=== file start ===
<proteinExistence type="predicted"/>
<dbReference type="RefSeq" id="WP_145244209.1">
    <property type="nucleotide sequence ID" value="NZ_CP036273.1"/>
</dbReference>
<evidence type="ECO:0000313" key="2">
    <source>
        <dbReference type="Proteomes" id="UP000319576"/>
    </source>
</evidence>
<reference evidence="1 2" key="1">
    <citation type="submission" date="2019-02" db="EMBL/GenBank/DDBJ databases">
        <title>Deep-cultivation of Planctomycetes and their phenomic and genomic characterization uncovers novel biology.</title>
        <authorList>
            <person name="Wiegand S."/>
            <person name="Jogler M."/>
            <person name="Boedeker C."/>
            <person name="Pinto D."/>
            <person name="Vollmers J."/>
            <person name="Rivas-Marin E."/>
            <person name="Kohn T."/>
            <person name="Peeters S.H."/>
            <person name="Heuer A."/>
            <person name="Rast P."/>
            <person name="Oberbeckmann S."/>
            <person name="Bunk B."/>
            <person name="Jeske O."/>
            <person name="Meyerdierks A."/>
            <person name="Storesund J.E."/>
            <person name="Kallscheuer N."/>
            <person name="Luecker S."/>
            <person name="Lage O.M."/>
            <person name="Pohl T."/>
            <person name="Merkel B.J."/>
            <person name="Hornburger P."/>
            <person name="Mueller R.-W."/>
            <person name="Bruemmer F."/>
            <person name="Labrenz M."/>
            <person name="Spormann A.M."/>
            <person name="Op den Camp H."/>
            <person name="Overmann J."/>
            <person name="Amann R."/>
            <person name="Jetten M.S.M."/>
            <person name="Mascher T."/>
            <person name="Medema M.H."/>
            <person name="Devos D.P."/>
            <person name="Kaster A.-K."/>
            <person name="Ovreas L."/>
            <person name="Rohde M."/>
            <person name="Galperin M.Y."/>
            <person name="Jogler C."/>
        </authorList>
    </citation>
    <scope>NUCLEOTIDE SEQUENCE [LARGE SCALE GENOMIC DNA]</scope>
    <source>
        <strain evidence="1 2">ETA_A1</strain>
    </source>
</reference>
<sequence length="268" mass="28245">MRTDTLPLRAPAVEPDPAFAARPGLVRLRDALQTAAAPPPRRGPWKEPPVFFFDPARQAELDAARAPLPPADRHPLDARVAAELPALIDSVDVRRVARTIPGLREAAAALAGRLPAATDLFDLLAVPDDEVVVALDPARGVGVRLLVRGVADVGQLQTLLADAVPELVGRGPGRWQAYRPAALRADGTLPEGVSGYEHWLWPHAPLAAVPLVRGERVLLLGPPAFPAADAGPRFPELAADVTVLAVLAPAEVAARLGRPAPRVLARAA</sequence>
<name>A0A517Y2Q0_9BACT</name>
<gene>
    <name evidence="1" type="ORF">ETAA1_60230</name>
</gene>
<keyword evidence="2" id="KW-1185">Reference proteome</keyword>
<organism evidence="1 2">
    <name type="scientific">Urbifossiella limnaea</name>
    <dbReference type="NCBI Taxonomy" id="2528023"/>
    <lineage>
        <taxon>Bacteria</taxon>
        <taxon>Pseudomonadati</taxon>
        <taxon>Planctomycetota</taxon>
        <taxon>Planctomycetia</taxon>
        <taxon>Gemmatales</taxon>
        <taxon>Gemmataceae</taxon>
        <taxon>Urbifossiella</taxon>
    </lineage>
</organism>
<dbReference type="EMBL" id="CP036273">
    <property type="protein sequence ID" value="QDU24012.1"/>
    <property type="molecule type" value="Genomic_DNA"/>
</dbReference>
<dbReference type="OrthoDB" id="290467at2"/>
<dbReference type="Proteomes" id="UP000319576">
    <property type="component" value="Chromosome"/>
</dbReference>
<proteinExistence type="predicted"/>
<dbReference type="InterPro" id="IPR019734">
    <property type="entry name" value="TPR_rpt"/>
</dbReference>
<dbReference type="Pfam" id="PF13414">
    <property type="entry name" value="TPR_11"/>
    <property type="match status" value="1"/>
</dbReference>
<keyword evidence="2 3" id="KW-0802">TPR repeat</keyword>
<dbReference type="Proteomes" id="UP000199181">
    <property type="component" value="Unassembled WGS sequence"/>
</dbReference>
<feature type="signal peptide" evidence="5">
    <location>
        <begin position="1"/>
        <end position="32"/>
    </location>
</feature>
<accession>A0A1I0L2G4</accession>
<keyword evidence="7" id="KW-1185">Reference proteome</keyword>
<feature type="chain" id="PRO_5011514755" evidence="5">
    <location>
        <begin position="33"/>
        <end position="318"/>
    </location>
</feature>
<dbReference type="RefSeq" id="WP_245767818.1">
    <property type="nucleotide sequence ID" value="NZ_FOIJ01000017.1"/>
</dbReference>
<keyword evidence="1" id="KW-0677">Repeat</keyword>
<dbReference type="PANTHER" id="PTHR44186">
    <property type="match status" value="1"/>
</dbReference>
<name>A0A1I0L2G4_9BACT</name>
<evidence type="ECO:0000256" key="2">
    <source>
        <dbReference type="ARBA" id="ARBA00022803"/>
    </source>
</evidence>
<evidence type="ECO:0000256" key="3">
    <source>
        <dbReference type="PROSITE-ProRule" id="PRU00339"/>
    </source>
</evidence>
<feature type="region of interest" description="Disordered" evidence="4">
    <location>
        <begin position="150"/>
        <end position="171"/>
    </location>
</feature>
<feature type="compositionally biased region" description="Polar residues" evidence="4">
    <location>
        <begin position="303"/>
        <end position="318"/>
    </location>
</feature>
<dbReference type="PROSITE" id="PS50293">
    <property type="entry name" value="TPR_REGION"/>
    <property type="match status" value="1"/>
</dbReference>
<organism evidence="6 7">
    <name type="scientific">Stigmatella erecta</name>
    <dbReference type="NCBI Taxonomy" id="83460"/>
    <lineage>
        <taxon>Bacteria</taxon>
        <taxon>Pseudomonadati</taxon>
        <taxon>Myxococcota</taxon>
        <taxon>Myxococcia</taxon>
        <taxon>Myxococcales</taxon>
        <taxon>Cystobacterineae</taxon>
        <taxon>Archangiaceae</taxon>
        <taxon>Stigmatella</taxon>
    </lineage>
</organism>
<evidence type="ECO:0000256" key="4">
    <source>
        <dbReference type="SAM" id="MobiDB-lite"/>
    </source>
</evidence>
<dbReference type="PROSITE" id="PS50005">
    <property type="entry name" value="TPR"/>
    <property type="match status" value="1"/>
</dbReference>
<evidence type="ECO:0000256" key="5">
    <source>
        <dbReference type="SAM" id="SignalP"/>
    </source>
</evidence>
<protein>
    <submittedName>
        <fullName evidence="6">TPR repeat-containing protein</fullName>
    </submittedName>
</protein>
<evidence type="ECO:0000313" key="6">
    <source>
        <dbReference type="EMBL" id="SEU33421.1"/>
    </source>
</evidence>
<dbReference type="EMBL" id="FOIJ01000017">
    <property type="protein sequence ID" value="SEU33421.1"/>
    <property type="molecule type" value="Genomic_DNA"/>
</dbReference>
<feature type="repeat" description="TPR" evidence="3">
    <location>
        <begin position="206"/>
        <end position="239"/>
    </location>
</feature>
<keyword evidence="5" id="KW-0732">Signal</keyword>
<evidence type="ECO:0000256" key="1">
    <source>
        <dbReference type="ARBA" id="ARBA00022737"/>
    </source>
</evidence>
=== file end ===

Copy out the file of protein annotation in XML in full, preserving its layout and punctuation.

<proteinExistence type="predicted"/>
<dbReference type="RefSeq" id="WP_145244209.1">
    <property type="nucleotide sequence ID" value="NZ_CP036273.1"/>
</dbReference>
<evidence type="ECO:0000313" key="2">
    <source>
        <dbReference type="Proteomes" id="UP000319576"/>
    </source>
</evidence>
<reference evidence="1 2" key="1">
    <citation type="submission" date="2019-02" db="EMBL/GenBank/DDBJ databases">
        <title>Deep-cultivation of Planctomycetes and their phenomic and genomic characterization uncovers novel biology.</title>
        <authorList>
            <person name="Wiegand S."/>
            <person name="Jogler M."/>
            <person name="Boedeker C."/>
            <person name="Pinto D."/>
            <person name="Vollmers J."/>
            <person name="Rivas-Marin E."/>
            <person name="Kohn T."/>
            <person name="Peeters S.H."/>
            <person name="Heuer A."/>
            <person name="Rast P."/>
            <person name="Oberbeckmann S."/>
            <person name="Bunk B."/>
            <person name="Jeske O."/>
            <person name="Meyerdierks A."/>
            <person name="Storesund J.E."/>
            <person name="Kallscheuer N."/>
            <person name="Luecker S."/>
            <person name="Lage O.M."/>
            <person name="Pohl T."/>
            <person name="Merkel B.J."/>
            <person name="Hornburger P."/>
            <person name="Mueller R.-W."/>
            <person name="Bruemmer F."/>
            <person name="Labrenz M."/>
            <person name="Spormann A.M."/>
            <person name="Op den Camp H."/>
            <person name="Overmann J."/>
            <person name="Amann R."/>
            <person name="Jetten M.S.M."/>
            <person name="Mascher T."/>
            <person name="Medema M.H."/>
            <person name="Devos D.P."/>
            <person name="Kaster A.-K."/>
            <person name="Ovreas L."/>
            <person name="Rohde M."/>
            <person name="Galperin M.Y."/>
            <person name="Jogler C."/>
        </authorList>
    </citation>
    <scope>NUCLEOTIDE SEQUENCE [LARGE SCALE GENOMIC DNA]</scope>
    <source>
        <strain evidence="1 2">ETA_A1</strain>
    </source>
</reference>
<sequence length="268" mass="28245">MRTDTLPLRAPAVEPDPAFAARPGLVRLRDALQTAAAPPPRRGPWKEPPVFFFDPARQAELDAARAPLPPADRHPLDARVAAELPALIDSVDVRRVARTIPGLREAAAALAGRLPAATDLFDLLAVPDDEVVVALDPARGVGVRLLVRGVADVGQLQTLLADAVPELVGRGPGRWQAYRPAALRADGTLPEGVSGYEHWLWPHAPLAAVPLVRGERVLLLGPPAFPAADAGPRFPELAADVTVLAVLAPAEVAARLGRPAPRVLARAA</sequence>
<name>A0A517Y2Q0_9BACT</name>
<gene>
    <name evidence="1" type="ORF">ETAA1_60230</name>
</gene>
<keyword evidence="2" id="KW-1185">Reference proteome</keyword>
<organism evidence="1 2">
    <name type="scientific">Urbifossiella limnaea</name>
    <dbReference type="NCBI Taxonomy" id="2528023"/>
    <lineage>
        <taxon>Bacteria</taxon>
        <taxon>Pseudomonadati</taxon>
        <taxon>Planctomycetota</taxon>
        <taxon>Planctomycetia</taxon>
        <taxon>Gemmatales</taxon>
        <taxon>Gemmataceae</taxon>
        <taxon>Urbifossiella</taxon>
    </lineage>
</organism>
<dbReference type="EMBL" id="CP036273">
    <property type="protein sequence ID" value="QDU24012.1"/>
    <property type="molecule type" value="Genomic_DNA"/>
</dbReference>
<dbReference type="OrthoDB" id="290467at2"/>
<dbReference type="Proteomes" id="UP000319576">
    <property type="component" value="Chromosome"/>
</dbReference>
<proteinExistence type="predicted"/>
<dbReference type="InterPro" id="IPR019734">
    <property type="entry name" value="TPR_rpt"/>
</dbReference>
<dbReference type="Pfam" id="PF13414">
    <property type="entry name" value="TPR_11"/>
    <property type="match status" value="1"/>
</dbReference>
<keyword evidence="2 3" id="KW-0802">TPR repeat</keyword>
<dbReference type="Proteomes" id="UP000199181">
    <property type="component" value="Unassembled WGS sequence"/>
</dbReference>
<feature type="signal peptide" evidence="5">
    <location>
        <begin position="1"/>
        <end position="32"/>
    </location>
</feature>
<accession>A0A1I0L2G4</accession>
<keyword evidence="7" id="KW-1185">Reference proteome</keyword>
<feature type="chain" id="PRO_5011514755" evidence="5">
    <location>
        <begin position="33"/>
        <end position="318"/>
    </location>
</feature>
<dbReference type="RefSeq" id="WP_245767818.1">
    <property type="nucleotide sequence ID" value="NZ_FOIJ01000017.1"/>
</dbReference>
<keyword evidence="1" id="KW-0677">Repeat</keyword>
<dbReference type="PANTHER" id="PTHR44186">
    <property type="match status" value="1"/>
</dbReference>
<name>A0A1I0L2G4_9BACT</name>
<evidence type="ECO:0000256" key="2">
    <source>
        <dbReference type="ARBA" id="ARBA00022803"/>
    </source>
</evidence>
<evidence type="ECO:0000256" key="3">
    <source>
        <dbReference type="PROSITE-ProRule" id="PRU00339"/>
    </source>
</evidence>
<feature type="region of interest" description="Disordered" evidence="4">
    <location>
        <begin position="150"/>
        <end position="171"/>
    </location>
</feature>
<feature type="compositionally biased region" description="Polar residues" evidence="4">
    <location>
        <begin position="303"/>
        <end position="318"/>
    </location>
</feature>
<dbReference type="PROSITE" id="PS50293">
    <property type="entry name" value="TPR_REGION"/>
    <property type="match status" value="1"/>
</dbReference>
<organism evidence="6 7">
    <name type="scientific">Stigmatella erecta</name>
    <dbReference type="NCBI Taxonomy" id="83460"/>
    <lineage>
        <taxon>Bacteria</taxon>
        <taxon>Pseudomonadati</taxon>
        <taxon>Myxococcota</taxon>
        <taxon>Myxococcia</taxon>
        <taxon>Myxococcales</taxon>
        <taxon>Cystobacterineae</taxon>
        <taxon>Archangiaceae</taxon>
        <taxon>Stigmatella</taxon>
    </lineage>
</organism>
<evidence type="ECO:0000256" key="4">
    <source>
        <dbReference type="SAM" id="MobiDB-lite"/>
    </source>
</evidence>
<dbReference type="PROSITE" id="PS50005">
    <property type="entry name" value="TPR"/>
    <property type="match status" value="1"/>
</dbReference>
<evidence type="ECO:0000256" key="5">
    <source>
        <dbReference type="SAM" id="SignalP"/>
    </source>
</evidence>
<protein>
    <submittedName>
        <fullName evidence="6">TPR repeat-containing protein</fullName>
    </submittedName>
</protein>
<evidence type="ECO:0000313" key="6">
    <source>
        <dbReference type="EMBL" id="SEU33421.1"/>
    </source>
</evidence>
<dbReference type="EMBL" id="FOIJ01000017">
    <property type="protein sequence ID" value="SEU33421.1"/>
    <property type="molecule type" value="Genomic_DNA"/>
</dbReference>
<feature type="repeat" description="TPR" evidence="3">
    <location>
        <begin position="206"/>
        <end position="239"/>
    </location>
</feature>
<keyword evidence="5" id="KW-0732">Signal</keyword>
<evidence type="ECO:0000256" key="1">
    <source>
        <dbReference type="ARBA" id="ARBA00022737"/>
    </source>
</evidence>